Keep a journal to leave notes for yourself. When you are having moments that you feel terrible, write down what you are thinking and share those thoughts with yourself so you have something to reflect back on later. By doing this, you are giving your current self a way to express your feelings while also helping out your future self.

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 Create Your Own Pace 

Sometimes, we get mentally stressed out from overstimulation by others around us and those that exist within our society. Slow and steady wins the race for some, and others do just fine with a full-out sprint.  Remember that you don’t have to participate in any race. Though you might focus on “winning,” through a high position at your job or a big fancy house, that doesn’t mean that it is what you enjoy. Make your own goals and reach them when you want. 

Though someone might look like they’re temporarily happier than you, it will get to a point where you are the happy one and they look as though they aren’t as satisfied.  Learning Over Memorizing This idea is especially important for those that get stressed out in school. Life will always be easier when we try to comprehend and understand rather than just pick up as much information as possible.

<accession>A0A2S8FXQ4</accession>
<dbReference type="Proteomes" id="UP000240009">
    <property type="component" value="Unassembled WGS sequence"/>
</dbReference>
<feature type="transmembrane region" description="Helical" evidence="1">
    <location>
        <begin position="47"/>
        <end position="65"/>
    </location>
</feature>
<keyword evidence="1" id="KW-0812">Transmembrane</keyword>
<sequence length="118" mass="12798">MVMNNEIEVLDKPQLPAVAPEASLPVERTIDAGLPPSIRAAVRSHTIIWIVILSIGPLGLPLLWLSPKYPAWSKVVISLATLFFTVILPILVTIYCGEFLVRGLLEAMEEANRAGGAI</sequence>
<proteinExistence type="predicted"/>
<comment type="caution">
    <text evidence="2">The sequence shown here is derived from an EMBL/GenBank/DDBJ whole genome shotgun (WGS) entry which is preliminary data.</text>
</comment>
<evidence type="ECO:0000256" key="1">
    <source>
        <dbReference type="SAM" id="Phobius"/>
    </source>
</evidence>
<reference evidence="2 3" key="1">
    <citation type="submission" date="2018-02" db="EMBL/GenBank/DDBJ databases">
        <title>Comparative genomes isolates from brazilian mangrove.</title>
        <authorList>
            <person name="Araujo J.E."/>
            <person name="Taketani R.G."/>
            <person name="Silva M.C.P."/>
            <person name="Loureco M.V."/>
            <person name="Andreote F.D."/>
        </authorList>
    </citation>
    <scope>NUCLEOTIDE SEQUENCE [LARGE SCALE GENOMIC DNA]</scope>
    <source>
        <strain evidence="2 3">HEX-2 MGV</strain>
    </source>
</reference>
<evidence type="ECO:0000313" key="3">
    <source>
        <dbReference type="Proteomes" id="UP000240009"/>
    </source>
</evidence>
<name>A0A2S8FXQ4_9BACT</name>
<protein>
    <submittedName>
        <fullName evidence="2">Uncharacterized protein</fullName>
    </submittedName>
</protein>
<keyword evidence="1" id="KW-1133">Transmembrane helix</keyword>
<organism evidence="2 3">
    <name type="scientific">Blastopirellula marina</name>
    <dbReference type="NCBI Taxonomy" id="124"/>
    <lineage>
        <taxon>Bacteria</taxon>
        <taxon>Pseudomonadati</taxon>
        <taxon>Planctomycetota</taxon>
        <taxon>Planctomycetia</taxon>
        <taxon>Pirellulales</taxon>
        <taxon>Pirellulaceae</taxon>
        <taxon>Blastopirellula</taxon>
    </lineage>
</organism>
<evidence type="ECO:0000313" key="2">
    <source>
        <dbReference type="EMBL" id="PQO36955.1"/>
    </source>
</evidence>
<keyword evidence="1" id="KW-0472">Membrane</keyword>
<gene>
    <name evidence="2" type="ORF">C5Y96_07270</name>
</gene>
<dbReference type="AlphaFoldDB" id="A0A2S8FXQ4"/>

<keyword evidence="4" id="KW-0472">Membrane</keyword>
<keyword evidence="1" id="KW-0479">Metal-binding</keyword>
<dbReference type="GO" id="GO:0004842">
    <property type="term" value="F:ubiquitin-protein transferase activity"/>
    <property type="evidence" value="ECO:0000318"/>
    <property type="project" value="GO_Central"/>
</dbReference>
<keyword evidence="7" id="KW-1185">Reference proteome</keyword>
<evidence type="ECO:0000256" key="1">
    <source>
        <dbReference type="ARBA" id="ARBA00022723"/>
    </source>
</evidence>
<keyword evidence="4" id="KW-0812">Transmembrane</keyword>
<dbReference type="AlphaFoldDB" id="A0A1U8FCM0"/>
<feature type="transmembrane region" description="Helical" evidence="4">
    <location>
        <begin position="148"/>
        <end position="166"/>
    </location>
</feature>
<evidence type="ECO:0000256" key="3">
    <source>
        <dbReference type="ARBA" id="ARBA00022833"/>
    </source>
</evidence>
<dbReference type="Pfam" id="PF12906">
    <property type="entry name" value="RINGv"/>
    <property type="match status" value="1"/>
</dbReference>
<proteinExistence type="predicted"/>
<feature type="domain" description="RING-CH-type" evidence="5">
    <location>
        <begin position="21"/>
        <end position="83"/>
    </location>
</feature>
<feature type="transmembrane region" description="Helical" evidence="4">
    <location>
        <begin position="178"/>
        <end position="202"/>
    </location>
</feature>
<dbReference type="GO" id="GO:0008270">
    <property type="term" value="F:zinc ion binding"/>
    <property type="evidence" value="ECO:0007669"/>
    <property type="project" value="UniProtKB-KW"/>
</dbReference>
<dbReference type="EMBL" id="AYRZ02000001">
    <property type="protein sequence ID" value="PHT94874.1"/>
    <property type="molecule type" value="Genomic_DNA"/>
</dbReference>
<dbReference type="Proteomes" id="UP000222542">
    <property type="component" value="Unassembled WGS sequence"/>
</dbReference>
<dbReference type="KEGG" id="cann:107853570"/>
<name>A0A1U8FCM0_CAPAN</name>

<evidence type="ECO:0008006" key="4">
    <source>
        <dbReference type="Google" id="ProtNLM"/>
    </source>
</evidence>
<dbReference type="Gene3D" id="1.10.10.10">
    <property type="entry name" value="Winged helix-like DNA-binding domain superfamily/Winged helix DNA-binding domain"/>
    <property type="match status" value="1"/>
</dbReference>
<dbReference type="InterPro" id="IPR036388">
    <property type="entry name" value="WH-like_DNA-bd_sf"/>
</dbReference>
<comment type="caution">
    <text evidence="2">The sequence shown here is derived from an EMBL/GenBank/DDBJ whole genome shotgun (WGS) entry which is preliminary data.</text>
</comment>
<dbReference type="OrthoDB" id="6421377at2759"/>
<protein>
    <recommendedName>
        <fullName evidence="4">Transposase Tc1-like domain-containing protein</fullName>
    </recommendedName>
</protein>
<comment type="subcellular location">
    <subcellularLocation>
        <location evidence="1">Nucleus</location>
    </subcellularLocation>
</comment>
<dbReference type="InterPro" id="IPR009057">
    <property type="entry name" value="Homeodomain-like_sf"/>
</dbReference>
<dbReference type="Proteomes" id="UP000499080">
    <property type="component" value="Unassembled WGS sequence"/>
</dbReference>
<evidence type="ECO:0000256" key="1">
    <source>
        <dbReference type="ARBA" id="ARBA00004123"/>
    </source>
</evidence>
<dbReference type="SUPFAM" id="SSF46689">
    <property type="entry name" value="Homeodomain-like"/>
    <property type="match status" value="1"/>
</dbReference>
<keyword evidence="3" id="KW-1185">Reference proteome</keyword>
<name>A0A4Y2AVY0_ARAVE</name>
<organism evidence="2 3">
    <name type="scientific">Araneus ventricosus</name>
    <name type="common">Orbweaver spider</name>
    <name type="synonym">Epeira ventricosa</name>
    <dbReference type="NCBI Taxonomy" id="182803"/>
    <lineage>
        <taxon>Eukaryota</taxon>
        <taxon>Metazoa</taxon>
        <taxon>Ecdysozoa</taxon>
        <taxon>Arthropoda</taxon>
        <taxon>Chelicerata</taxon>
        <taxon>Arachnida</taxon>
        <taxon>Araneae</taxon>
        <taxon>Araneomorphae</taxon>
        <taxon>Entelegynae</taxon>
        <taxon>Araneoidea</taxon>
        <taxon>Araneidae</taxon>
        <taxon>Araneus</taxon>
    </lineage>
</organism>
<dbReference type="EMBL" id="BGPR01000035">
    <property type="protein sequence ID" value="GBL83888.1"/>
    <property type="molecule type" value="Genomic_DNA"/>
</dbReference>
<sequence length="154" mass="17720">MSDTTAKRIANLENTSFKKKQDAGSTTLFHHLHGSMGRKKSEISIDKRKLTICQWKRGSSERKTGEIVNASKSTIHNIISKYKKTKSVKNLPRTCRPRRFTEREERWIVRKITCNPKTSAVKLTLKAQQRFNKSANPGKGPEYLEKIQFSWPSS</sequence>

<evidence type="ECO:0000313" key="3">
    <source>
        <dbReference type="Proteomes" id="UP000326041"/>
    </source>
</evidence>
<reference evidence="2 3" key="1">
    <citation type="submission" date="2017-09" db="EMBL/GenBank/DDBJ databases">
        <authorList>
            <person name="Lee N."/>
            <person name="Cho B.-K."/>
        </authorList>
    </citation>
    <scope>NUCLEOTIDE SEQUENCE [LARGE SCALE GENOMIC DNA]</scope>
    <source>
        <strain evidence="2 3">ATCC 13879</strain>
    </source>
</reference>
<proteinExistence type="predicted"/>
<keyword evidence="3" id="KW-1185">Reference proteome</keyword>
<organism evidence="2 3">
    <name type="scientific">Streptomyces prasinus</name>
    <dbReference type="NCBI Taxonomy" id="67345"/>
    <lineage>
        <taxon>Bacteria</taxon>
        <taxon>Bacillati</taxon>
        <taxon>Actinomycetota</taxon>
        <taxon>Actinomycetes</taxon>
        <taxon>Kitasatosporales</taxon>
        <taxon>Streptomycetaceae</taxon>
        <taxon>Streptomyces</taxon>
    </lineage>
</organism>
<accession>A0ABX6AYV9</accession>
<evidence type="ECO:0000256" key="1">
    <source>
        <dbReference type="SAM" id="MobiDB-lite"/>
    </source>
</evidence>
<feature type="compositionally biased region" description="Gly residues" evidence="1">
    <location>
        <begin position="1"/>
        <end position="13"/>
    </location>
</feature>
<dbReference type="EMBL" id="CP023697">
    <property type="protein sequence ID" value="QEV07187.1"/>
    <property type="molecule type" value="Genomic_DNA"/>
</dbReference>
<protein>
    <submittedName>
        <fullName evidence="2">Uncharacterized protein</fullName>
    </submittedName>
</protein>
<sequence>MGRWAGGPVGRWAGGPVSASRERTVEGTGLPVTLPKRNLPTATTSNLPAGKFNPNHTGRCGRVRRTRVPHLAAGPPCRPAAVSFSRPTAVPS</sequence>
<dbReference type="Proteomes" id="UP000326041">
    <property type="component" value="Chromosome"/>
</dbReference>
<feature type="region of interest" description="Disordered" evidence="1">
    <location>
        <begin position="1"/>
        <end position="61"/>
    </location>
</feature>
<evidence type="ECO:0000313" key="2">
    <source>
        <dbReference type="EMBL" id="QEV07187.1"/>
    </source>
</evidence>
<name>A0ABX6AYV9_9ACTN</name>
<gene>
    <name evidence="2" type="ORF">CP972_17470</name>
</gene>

You can know everything about a certain subject, but all that information is useless if you don’t understand it. This is why comprehension is so important. You can read this book through, but if you don’t understand what it is saying, then it will go over your head and you will struggle more with managing your stress. Take things in and fully process them. When we start to do this, we become better at managing our emotions as well. 

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Exercises

Deep breathing is an important exercise. Find ways to incorporate deep breathing into your stress-reducing tactics rather than just counting each time you inhale or exhale. Put on a relaxing song and rather than singing along, breathe along with it, inhaling during the slow parts and exhaling on the builds. Make sure that you are breathing regularly at all times during the day when you are concentrating on something else.